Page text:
When Mohammed slaved away on his owner’s tomato field in Libya, he would often remember the days he was free.
From Niger, Mohammad fled his home when Boko Haram militants raided the area. He paid smugglers to take him across North Africa and into Europe, but upon arrival in Libya he and other migrants were captured by a Libyan militia.
From then he spent three years thrown into prison, held for ransom, and bought and sold into bonded labor.
While Mohammad says he has heard of the now infamous slave auctions in Libya, he was bought and sold directly from the detention centers holding him and other African migrants.
NPR spoke to five men from Gambia, Nigeria, and Senegal who are now being helped by the Red Crescent:
They didn’t witness the secret slave auctions reported by CNN, although they say they have heard of those. Instead, they describe Libya’s detention centers — a network of prisons, some of them sanctioned by the state as part of an effort to combat illegal immigration — as being the very places where migrants are “bought” and “sold.”
Boubaker Nassou, a 30-year-old from Gambia, describes the detention center where he was held as a “slave market” and as the “prison where they sell people.”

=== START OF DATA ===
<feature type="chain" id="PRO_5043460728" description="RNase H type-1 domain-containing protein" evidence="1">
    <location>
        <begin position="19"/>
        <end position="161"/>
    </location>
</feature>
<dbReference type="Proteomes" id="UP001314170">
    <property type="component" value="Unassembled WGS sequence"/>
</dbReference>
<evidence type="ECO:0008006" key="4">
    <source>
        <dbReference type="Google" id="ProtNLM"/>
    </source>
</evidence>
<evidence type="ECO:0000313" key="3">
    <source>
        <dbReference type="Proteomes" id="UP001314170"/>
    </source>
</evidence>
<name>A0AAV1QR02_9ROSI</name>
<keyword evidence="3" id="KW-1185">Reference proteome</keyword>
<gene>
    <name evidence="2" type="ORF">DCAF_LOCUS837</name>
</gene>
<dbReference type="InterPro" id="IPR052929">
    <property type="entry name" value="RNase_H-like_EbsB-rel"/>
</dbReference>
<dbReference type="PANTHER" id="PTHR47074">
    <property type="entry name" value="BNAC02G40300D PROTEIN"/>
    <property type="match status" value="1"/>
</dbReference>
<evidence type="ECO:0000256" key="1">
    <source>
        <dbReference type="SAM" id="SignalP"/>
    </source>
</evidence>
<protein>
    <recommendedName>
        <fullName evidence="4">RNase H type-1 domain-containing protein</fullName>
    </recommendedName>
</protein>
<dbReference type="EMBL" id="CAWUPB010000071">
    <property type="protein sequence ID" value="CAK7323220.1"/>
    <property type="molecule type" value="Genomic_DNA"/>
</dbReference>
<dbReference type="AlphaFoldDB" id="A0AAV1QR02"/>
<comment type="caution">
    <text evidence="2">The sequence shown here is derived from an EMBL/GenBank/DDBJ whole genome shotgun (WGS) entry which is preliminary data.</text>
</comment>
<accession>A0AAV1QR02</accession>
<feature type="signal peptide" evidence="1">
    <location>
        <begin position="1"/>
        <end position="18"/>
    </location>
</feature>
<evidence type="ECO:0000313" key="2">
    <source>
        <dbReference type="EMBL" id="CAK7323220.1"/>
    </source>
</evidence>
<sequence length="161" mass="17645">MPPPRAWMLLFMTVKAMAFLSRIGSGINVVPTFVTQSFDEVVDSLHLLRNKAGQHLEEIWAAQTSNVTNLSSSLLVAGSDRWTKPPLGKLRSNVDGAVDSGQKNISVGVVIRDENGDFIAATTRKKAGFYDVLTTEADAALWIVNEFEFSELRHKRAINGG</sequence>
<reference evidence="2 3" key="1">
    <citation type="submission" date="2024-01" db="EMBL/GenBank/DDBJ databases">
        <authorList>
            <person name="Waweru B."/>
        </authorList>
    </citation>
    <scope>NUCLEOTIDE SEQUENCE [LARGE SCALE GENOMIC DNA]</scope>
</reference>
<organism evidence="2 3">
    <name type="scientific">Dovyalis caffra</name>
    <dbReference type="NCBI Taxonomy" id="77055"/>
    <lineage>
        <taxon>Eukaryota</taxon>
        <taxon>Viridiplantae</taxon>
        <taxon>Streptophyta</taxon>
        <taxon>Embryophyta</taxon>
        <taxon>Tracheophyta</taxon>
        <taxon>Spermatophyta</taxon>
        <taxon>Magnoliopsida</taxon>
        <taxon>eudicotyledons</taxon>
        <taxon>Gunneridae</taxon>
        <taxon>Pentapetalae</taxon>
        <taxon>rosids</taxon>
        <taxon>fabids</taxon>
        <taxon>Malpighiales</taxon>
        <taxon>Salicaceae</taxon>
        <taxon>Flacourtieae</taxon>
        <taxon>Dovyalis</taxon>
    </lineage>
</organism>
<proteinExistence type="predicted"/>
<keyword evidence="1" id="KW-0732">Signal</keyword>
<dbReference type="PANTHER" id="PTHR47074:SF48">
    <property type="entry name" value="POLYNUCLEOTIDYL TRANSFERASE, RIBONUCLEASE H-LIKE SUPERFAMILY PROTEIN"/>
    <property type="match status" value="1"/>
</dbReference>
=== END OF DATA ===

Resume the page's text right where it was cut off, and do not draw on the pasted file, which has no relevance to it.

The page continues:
Like Mohammed, from Niger, the smugglers’ car that Nassou rode in was detained by a militia once he crossed into Libya. The migrants were bundled into another vehicle, and he says they were taken “straight to the prison where they sell people.”
Nassou added that a business has formed where migrants are bought from one detention center and sold to another for profit. “This man would come and say ‘I need one person,’ and they say, ‘This one is 400 Libyan dinar.’ ‘This one is 500.’ ‘This one is for 300’ and ‘this one is for 200,” he said.
Amnesty International published a report in December of last year on the problem, estimating there are over 20,000 refugees and migrants being held in official detention centers that are technically run by the Libyan Interior Ministry’s Department of Combating Illegal Migration. Libyan authorities say are they investigating the abuses, but migrants still report that exploitation is widespread.
For Mohammad, life is still hard. He’s now working on an olive farm in Tunisia. “Here the work is little, and the money is bad. But at least there’s safety, and that’s what I want — to live my life in a safe place,” he said.